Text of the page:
Tributes paid to Sir Patrick Moore

Fellow scientists speak of how Sir Patrick inspired a generation

Astronomer Sir Patrick Moore, host of the long-running The Sky at Night, has died at the age of 89. Tributes have been paid from a variety of people.

"His name is almost synonymous with astronomy, I think. His programmes, his books, they were the way that almost everybody who's interested in astronomy in this country got started.

"You can't be interested in astronomy and not stumble across something that Patrick has done. It's such a huge body of work," said Dr Marek Kakula, from the Royal Observatory in Greenwich.

"What he did was something very straightforward, he would tell us what to look for and where to look for it - and for budding astronomers everywhere that is what we need, that information.

"But he would tell us more, he would go into depth, he would take us on a journey through space and we can't ask for better than that really," said space scientist Maggie Aderin-Pocock.

"Patrick was the last of a lost generation, a true gentleman, the most generous in nature that I ever knew, and an inspiration to thousands in his personal life, and to millions through his 50 years of unique broadcasting.

"It's no exaggeration to say that Patrick, in his tireless and ebullient communication of the magic of astronomy, inspired every British astronomer, amateur and professional, for half a century," said Queen guitarist Brian May, who holds a PhD in astrophysics.

"Very sad news about Sir Patrick. Helped inspire my love of astronomy. I will miss him! Patrick certainly leaves a wonderful legacy, though. The generations of astronomers and scientists he introduced to the night sky," tweeted Professor Brian Cox.

"He'd built up such a trust from the British public and from his international public. When any of the rest of us say... 'here's an interesting fact about black holes', you can almost hear people saying: 'Oh I never understand this stuff. I hated science at school.'

"But when Patrick said it, then people lent forward and they thought yes, I'm going to understand this. I'm going to believe what I'm told. And he earned that over years of utterly fearless broadcasting," said Sky at Night presenter Chris Lintott.

His achievements at the BBC are unmatched; presenting The Sky at Night for a record 55 years, and inspiring generations of people to marvel at the wonders of the night sky.

"He will be missed by countless fans not only because he was a popular entertainer and musician but also because he was a highly distinguished astronomer who always prided himself on being 'an amateur' whilst winning the recognition of fellow scientists from across the world," acting BBC director general Tim Davie said in a tribute.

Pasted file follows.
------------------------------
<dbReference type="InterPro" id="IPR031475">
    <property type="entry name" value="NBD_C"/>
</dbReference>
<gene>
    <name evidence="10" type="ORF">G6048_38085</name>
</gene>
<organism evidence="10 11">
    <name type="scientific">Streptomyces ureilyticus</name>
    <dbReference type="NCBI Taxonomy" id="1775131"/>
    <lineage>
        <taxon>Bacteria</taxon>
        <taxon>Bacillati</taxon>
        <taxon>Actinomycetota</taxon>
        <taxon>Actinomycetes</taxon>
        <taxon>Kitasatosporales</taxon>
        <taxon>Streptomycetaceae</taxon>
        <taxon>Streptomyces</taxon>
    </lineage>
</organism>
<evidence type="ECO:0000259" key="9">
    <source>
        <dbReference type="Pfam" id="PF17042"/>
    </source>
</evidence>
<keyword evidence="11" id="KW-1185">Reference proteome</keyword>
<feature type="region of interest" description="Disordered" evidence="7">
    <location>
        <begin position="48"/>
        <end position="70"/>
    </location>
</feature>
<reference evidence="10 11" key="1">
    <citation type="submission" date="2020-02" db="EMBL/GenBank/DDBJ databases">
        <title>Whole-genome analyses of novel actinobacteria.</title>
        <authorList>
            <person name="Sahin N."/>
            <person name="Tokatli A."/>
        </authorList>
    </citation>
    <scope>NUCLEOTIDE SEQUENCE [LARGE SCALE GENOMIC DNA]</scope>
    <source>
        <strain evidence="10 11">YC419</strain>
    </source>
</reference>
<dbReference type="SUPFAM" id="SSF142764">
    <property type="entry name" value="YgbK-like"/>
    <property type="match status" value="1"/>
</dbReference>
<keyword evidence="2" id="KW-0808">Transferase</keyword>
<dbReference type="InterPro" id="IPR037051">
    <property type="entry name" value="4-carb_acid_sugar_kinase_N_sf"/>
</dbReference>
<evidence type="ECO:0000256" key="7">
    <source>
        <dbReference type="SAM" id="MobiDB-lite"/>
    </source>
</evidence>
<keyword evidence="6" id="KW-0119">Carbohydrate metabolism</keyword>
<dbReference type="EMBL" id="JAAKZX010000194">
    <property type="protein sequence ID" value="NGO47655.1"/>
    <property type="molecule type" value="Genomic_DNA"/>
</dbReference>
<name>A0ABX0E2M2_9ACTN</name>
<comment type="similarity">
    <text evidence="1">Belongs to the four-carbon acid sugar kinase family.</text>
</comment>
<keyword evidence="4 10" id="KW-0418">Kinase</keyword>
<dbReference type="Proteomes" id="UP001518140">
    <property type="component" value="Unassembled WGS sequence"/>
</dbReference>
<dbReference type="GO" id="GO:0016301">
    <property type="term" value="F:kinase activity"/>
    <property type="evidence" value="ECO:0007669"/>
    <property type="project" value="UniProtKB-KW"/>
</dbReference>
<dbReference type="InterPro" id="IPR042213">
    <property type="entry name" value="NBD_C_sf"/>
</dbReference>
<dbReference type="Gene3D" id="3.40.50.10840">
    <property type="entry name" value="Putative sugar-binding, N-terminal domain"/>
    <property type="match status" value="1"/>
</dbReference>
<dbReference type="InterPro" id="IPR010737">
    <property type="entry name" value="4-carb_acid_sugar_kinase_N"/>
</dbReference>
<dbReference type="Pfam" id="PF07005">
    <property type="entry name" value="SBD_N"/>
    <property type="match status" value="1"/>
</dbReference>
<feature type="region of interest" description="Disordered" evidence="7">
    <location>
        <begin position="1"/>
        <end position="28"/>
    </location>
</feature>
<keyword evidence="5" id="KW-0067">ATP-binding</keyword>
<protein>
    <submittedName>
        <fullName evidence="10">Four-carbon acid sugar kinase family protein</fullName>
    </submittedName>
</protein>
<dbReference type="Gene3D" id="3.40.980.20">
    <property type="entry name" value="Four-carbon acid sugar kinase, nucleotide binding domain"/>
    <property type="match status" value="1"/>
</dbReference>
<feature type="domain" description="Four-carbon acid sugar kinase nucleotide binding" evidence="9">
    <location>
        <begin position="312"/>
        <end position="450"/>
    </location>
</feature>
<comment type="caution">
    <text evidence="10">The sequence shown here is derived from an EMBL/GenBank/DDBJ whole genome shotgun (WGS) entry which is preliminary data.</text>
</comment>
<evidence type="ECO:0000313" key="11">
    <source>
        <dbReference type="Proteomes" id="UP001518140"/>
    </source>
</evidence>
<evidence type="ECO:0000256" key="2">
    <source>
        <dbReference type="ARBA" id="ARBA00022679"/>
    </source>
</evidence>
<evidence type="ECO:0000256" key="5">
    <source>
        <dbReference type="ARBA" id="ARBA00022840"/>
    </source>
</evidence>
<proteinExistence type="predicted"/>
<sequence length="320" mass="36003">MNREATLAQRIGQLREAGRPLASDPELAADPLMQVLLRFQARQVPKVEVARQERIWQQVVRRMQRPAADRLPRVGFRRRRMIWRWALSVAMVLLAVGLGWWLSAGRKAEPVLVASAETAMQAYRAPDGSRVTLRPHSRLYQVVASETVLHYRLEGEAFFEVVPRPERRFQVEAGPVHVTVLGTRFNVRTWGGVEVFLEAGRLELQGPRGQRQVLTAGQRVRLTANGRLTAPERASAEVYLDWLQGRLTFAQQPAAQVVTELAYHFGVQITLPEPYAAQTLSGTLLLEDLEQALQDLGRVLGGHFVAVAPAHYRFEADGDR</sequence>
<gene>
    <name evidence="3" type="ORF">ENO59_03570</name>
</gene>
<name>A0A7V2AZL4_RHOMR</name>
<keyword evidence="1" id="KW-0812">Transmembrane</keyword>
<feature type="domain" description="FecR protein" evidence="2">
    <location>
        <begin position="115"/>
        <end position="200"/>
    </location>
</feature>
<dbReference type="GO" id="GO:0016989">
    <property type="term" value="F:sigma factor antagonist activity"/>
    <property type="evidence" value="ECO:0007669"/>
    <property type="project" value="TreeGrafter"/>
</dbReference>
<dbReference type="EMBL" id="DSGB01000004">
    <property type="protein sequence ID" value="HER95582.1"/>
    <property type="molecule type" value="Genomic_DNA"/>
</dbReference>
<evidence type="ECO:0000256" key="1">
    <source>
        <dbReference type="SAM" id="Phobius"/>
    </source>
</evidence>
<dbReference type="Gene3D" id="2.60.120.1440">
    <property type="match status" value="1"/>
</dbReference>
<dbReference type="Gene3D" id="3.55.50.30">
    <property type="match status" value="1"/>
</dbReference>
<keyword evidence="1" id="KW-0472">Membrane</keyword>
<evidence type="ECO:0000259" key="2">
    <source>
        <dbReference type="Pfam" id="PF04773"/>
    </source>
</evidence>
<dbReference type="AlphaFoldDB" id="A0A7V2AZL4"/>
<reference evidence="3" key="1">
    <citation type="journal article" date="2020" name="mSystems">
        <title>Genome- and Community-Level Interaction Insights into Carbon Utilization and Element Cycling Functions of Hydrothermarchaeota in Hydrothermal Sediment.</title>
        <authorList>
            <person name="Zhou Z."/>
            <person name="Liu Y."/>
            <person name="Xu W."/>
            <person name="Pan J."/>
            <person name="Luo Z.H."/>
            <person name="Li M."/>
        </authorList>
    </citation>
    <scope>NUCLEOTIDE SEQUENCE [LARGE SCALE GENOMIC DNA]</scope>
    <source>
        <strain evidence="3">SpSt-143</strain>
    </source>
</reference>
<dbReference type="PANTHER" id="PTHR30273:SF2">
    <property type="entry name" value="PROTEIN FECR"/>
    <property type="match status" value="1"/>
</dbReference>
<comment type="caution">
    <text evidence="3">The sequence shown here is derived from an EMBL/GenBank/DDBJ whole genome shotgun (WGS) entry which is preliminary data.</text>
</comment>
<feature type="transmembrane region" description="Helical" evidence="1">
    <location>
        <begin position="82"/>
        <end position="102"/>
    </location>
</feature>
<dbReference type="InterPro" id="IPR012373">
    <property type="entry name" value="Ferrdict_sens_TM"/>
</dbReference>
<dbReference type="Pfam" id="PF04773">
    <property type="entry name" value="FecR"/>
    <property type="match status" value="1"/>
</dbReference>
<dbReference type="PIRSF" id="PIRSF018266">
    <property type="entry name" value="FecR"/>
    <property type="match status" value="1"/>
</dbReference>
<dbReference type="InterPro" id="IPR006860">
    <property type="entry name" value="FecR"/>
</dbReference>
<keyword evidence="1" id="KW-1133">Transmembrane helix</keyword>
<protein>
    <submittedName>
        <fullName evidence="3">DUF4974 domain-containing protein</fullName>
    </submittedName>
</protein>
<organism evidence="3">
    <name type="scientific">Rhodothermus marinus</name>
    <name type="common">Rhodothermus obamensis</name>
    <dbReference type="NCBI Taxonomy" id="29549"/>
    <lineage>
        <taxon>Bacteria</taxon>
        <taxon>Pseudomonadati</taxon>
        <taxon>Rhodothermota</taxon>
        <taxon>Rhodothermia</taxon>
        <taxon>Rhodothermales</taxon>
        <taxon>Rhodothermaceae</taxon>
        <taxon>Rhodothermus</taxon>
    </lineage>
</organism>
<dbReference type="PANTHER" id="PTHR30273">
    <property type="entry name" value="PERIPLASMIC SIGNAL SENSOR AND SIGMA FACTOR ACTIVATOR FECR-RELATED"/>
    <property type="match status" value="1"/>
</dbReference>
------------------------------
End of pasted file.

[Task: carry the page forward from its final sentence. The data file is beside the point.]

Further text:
"He was passionate, he was dedicated and had an unselfish love of astronomy and he passed that on to everybody who knew him and he came across. He was a difficult person personally to deal with on many occasions; he was sometimes awkward, truculent, stubborn - but that was Patrick.

"He was not a professionally trained astronomer and yet did professional quality work, particularly when it came to mapping the Moon in the 1950s - I think every astronomer in the world owes something to Patrick Moore," said ex-BBC science correspondent and fellow astronomer Dr David Whitehouse.

"Beyond The Sky at Night itself he also established an organisation which is now called the Society for Popular Astronomy... I met people who told me that he'd given them an old telescope of his in order to get them into astronomy.

"Anyone who had a passion for astronomy was welcomed by him... the effort he put in was absolutely unmatched," said space scientist Dr Lucie Green.

"Since I first met Sir Patrick when he dominated a UKIP stage in 1999, he has been a friend and an inspiration - not only to us in UKIP, but across the country and around the world. Today we have seen the passing of a true great, and a true Englishman." said UKIP leader Nigel Farage.

"We are deeply saddened by the death of Sir Patrick Moore. He was our founding editor and an inspiration for generations of astronomers," tweeted Astronomy Now magazine.

"He certainly was a character - larger than life, not politically correct and I suspect deliberately not politically correct to stir things. I think he quite enjoyed that.

"He brought astronomy to the attention of a very wide public and was a very good communicator too - that's why Sky at Night ran so long and so successfully," says astronomer Dame Jocelyn Bell Burnell.

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